Switched-capacitor circuits have been used in high-volume data converters and signal processing ICs for nearly four decades, and are ubiquitous in modern RF transceiver circuits and emerging as a dominant design approach in CMOS bio-medical circuits and systems.
Body-area-networks (BAN) that integrate multiple sensor nodes in portable and wearable bio-medical systems are revolutionizing healthcare. A typical BAN comprises several bio-signal and motion sensors and uses ultra-low-power short-haul radios in conjunction with nearby smart-phones or handheld devices (with GPS capabilities) to communicate via the internet with a doctor or other healthcare professional. Higher energy efficiency is critical to the development of feature-rich, wearable and reliable personal health monitoring systems.
The amount of data transmitted to the smart-phone increases as more sensors are added to the BAN. Because the energy consumed for RF transmission is proportional to the data rate, it is advantageous to compress the bio-signal at the sensor prior to digitization and transmission. This energy-efficient paradigm is possible using compressed sensing—a sampling theory wherein a compressible signal can be acquired using only a few incoherent measurements. For ECG signals, for example, large compression factors are achievable which means similar reductions in energy consumption.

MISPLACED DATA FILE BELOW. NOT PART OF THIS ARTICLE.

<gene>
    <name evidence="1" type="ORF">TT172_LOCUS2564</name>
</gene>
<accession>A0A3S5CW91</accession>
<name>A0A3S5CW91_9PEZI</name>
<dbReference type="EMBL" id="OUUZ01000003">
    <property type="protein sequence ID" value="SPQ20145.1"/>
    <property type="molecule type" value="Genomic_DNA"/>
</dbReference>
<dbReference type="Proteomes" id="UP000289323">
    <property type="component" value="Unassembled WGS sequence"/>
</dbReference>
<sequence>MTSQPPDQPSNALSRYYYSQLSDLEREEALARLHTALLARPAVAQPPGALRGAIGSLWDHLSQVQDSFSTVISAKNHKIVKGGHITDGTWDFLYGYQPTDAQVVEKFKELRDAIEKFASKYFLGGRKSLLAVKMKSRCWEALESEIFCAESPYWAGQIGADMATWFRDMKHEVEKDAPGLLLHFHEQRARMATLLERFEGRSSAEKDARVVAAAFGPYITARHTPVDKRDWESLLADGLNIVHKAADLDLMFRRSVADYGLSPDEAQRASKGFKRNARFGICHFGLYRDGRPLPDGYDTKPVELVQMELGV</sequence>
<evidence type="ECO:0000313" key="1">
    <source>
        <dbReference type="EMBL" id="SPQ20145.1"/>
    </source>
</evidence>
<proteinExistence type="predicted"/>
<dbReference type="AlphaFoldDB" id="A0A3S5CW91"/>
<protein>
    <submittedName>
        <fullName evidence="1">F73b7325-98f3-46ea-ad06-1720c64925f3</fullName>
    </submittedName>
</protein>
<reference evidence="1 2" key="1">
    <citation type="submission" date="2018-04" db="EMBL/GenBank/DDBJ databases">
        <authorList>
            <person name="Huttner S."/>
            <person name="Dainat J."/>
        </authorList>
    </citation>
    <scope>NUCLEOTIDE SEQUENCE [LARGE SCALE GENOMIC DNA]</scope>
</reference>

The RF power amplifier dissipates a large fraction of the total power of a transceiver because of its low efficiency. Despite more than two decades of extensive research, the challenge of on-chip RF Pas with high efficiency in digital-friendly CMOS technologies has not been met. Switching PA topologies with relatively high efficiency have gained momentum, and relatively high output power is being delivered using power combining techniques. Supply regulation techniques have enabled higher efficiency when amplifying non-constant envelope modulated signals. The switched-capacitor RF power amplifier technique which meets many of the remaining challenges is described.
This talk also overviews other techniques for future bio-signal acquisition systems including switched-capacitor ring amplifiers.